The visibility of contemporary Arab and Iranian art in museums, biennales and auctions houses is the result of a handful of curators. In London, Rose Issa was the first one to organise contemporary Middle Eastern art exhibitions. It was a radically new approach to a region that had always been framed by stalemate political analysis of war, terror, occupation and corruption, mainly by Western pundits and academics. By focusing on visual culture and the experience of people living there, Middle Easterners spoke for themselves. It wasn’t the first time, but it was the first time that a movement of home-grown art scenes were acknowledged and encouraged, internationally as well as locally.
Jowhara Al Saud
The artist monographs and anthologies Issa produces fulfil a similar function in providing a much needed space for artists’ works and words at a time when visually-led books are too expensive for recession-hit publishers to produce. In this so-called season of Arab Spring, political engagement emerges as a main theme among the 31 artists featured in Arab Photography Now, a companion to Issa’s 2008 book, Iranian Photography Now.
In the forefront are the Palestinians. The self-portraits of Raeda Saadeh, known as the "Cindy Sherman of Jerusalem”, show the artist in different guises: Little Red Riding Hood, an uber-mother figure knitting among the ruins of a demolished Palestinian house or Mona Lisa with an Israeli settlement in the backdrop. The sometimes out of focus and badly lit photographs of Israeli watchtowers bring home the difficulties for artists in Palestine. Taysir Batniji who cites Bernd and Hilla Becher as an inspiration (Donovan Wiley’s British Army watchtowers in Northern Ireland should also be referenced) was born in Gaza. Banned by the Israeli authorities from travelling in the West Bank, Batniji commissioned another Palestinian photographer to take the images reproduced in the book. According to the artist, “Aestheticisation becomes a vivid political challenge… in the creation of these photographs…”
Some artists resist politics and concentrate on glamour (Youssef Nabil) or kitsch (Hassan Hajjaj). However art, like great literature, is a window onto our times, and soldiers and their victims occupy the heart of Arab Photography Now. A moving counterpoint to both Nermine Hammam’s Tahrir Square soldiers who have been transported to bright pastoral scenes and Jehad Nga’s moody embedded photographs of the men and women of the 5-7 Cavalry Troop B, is Farah Nosh’s black and white portraits of ordinary Iraqis maimed during the war. Nosh wrote that she started her project after seeing the media coverage of wounded veterans in the US.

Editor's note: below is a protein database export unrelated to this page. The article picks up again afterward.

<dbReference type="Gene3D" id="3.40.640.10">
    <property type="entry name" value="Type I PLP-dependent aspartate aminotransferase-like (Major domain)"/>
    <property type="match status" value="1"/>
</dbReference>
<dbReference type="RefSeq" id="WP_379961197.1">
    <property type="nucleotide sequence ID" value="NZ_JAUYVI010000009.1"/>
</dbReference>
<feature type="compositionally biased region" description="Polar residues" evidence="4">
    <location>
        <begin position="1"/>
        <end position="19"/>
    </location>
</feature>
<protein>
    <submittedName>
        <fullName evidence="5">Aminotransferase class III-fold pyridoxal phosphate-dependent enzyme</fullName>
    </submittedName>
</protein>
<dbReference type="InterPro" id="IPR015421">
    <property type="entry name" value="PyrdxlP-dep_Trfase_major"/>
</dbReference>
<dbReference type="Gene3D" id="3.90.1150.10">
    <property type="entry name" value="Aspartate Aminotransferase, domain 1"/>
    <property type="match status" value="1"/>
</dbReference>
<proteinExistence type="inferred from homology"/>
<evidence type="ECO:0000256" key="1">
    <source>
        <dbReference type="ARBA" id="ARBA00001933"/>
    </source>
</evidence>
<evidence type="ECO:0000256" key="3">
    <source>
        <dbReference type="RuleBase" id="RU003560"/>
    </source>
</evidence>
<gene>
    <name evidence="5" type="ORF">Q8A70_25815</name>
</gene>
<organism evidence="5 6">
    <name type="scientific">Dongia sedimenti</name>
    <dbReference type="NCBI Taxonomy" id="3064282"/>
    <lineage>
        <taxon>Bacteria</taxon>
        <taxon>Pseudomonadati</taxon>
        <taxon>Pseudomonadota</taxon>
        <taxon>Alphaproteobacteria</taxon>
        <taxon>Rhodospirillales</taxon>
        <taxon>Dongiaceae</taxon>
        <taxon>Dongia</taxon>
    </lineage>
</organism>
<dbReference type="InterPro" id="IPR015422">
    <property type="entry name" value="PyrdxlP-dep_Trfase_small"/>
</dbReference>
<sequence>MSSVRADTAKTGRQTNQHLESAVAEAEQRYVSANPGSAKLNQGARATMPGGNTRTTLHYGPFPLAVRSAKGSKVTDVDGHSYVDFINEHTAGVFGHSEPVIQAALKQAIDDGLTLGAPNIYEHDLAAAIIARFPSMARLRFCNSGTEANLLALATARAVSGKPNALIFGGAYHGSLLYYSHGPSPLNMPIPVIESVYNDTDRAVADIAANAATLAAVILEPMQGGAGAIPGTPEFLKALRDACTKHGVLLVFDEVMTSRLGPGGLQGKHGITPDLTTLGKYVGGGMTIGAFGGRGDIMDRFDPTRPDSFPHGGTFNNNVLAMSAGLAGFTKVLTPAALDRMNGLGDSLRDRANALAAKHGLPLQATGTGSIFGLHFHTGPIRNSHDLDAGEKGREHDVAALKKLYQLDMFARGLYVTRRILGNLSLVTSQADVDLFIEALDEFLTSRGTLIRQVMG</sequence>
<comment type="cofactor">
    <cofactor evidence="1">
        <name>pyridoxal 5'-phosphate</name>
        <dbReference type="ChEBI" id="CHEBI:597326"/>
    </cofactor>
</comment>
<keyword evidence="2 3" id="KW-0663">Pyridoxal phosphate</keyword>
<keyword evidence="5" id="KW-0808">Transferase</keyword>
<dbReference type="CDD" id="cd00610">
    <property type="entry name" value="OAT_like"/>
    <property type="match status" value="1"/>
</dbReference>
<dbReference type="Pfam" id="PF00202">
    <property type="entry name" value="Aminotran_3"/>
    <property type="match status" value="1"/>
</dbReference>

Sometimes photography is powerful for what it doesn’t show, as in Gilbert Hage’s swimmers in the Mediterranean, escapees of Lebanon’s brutal civil war, or the traced photographs of Jowhara Al Saud whose blanked out and blemish-free pictures of men and women mixing freely at parties in Saudi Arabia bypass the country’s draconian censorship laws.
This is a significant moment in the Middle East when even a photographer like Lara Baladi known for her fantasia in the desert – her hookah-smoking, fez-wearing caterpillar graces the book’s cover – captures the defining panorama of Egypt’s 25 January revolution. During a month when Tahrir Square filled once again with protestors, art in the Middle East remains in a contested space where real life is stranger and more powerful than fiction.
Arab Photography Now is published by Kehrer Verlag